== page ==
One of them is transport secretary Grant Shapps, a more artful exponent of anti-London fibbing than the PM. This is the man who in December 2019 assured the electors of Richmond Park that a re-elected Conservative government would see that a temporary replacement for the stricken Hammersmith Bridge would be in place in no time. One year on, nothing of the kind has occurred. Instead, there’s been a lot of performative blame-gaming designed to gratify the duped Tory switchers of the Red Wall.

The other is Andrew Gilligan, Johnson’s erstwhile avid media supporter who is now his transport adviser. Gilligan is a bumptious bicycle freak with the subtlety of a turd in a lift. He has had an easy ride from most of the media, partly because a lot of liberal journalists share his obsession with cycling and as yet unproven belief that building special lanes for it on London’s roads will massively increase the very small number of Londoners who move around the city on two wheels. But some Tory media are less keen. And plenty of Tory politicians, including London MPs, are not happy with what they see as the uncontrolled pursuit of a personal agenda at the expense of motorists and businesses who are giving them grief about it.

Whatever the rights and wrongs of Kensington & Chelsea Council’s removal of a bike lane briefly installed on Kensington High Street, the episode indicates that some London Tories regard Gilligan as a menace to their future employment. It is no surprise that Kensington MP Felicity Buchan and West Central AM Tony Devenish called loudly and publicly for the bike lane to be removed: both represent constituencies that could fall into Labour hands. If Johnson wants to avoid London becoming even more anti-Tory than it already is – and retain support among London Tory MPs – he would be wise to bring Gilligan to heel.

The list of snipes, snubs and centralising power plays goes on. The National Infrastructure Strategy declares that “levelling up” the UK will entail “pivoting investment away from London”. Education secretary Gavin Williamson, hero of the summer’s exam results shambles, threatens Greenwich Council with legal action over its leader’s wish that the borough’s schools should close for Christmas a little early to stop the spread of Covid. Would he have done that to Essex County? VAT-free shopping for overseas visitors must be axed because the scheme is “largely centred on London“. Months of repeated pleas from not only the Mayor but also a host of business groups for targeted help for Central London’s hospitality, tourism and cultural sectors, so crucial to the economy of the entire UK, have gone ignored.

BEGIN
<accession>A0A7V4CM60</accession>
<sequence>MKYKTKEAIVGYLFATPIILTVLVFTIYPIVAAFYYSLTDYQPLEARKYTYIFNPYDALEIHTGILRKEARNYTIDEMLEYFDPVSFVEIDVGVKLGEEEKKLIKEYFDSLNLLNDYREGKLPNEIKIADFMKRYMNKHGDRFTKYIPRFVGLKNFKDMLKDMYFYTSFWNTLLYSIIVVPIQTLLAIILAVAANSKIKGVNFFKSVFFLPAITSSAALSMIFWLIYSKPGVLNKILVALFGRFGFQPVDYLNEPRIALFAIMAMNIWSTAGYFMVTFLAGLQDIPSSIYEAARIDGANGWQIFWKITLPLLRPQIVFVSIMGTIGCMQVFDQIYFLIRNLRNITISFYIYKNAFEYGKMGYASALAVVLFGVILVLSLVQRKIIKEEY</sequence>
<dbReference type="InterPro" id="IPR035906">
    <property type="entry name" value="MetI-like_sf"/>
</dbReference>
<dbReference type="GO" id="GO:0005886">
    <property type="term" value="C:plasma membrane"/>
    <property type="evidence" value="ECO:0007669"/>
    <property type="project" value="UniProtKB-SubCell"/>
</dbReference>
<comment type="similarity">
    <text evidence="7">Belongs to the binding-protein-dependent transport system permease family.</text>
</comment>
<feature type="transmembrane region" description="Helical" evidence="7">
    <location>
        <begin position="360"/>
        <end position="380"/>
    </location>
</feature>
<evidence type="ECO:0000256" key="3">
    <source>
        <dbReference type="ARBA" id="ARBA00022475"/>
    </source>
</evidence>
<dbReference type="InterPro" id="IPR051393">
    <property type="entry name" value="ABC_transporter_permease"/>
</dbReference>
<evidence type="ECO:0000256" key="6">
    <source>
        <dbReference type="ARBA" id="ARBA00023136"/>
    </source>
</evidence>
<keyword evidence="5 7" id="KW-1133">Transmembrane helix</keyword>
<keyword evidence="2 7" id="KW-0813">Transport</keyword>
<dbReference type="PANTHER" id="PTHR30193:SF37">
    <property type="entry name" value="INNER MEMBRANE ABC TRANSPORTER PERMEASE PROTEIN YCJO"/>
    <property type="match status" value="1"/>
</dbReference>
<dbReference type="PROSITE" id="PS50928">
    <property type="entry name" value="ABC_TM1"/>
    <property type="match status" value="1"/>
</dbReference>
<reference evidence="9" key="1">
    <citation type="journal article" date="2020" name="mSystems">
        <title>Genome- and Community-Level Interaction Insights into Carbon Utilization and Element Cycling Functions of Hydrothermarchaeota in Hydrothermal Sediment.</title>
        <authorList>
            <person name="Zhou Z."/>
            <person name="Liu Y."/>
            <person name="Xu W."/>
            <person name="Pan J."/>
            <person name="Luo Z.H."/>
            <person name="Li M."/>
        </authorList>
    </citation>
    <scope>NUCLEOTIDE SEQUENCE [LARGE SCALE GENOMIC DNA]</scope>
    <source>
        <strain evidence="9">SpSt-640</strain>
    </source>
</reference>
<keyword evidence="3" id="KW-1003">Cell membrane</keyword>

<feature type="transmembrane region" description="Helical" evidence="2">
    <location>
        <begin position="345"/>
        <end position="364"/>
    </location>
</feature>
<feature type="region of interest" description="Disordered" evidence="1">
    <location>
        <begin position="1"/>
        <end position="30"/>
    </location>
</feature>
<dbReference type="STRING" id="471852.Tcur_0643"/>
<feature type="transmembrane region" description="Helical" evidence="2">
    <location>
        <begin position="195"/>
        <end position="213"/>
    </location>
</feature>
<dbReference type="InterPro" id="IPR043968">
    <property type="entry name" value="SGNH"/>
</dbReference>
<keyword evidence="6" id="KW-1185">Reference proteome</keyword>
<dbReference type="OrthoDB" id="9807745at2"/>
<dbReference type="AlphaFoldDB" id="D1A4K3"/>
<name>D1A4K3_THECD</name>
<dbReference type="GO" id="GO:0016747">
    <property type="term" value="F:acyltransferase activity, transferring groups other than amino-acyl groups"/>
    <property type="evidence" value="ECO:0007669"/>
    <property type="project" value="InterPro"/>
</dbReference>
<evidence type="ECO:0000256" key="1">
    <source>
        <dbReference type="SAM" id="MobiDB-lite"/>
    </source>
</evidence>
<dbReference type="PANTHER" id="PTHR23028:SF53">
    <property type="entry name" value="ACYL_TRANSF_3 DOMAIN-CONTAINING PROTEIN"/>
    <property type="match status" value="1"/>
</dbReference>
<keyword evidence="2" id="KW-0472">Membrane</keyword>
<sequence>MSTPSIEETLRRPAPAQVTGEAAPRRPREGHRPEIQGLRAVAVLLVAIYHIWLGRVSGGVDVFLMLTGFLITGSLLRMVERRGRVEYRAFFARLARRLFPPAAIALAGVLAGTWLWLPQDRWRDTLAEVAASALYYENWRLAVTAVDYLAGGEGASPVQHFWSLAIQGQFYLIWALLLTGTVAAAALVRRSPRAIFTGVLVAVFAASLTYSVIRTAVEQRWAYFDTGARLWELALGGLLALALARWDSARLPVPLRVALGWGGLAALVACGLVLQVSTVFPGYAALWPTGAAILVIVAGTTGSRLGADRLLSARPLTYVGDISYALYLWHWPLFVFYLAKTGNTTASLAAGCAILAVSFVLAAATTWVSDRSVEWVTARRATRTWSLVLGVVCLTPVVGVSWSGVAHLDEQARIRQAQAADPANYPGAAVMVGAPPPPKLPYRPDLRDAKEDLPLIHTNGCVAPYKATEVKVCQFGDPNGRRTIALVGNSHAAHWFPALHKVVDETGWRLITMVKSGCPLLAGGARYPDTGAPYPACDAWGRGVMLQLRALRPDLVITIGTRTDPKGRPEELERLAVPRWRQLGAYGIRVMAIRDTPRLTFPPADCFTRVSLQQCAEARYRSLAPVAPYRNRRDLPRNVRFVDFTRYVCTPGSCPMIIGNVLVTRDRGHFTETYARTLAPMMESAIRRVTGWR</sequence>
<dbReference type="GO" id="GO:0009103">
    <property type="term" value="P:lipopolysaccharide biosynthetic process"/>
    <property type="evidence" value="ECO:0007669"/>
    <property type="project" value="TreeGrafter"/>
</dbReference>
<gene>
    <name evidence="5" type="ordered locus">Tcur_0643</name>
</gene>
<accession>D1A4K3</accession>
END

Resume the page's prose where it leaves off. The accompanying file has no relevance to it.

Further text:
It was the aforementioned Felicity Buchan who noted in the Commons recently that even acknowledging the truth – one the former Mayor Johnson sang out loud and clear when he was at City Hall – that London’s economy is of vital national importance has become unpopular. She might have added that no “levelling up” programme will ever be realistic without London’s businesses and tax exports to pay for it.

On Saturday, Richard Burge, chief executive of the London Chamber of Commerce & Industry, expressed his anger with Number 10 and the PM. Johnson, he wrote, “has allowed his typical whimsy of hoping that everything will be fine to obstruct his duty to act in a prudent and timely manner to protect the economy of his capital city and his country”. It’s hard to disagree. And the worst may be yet to come.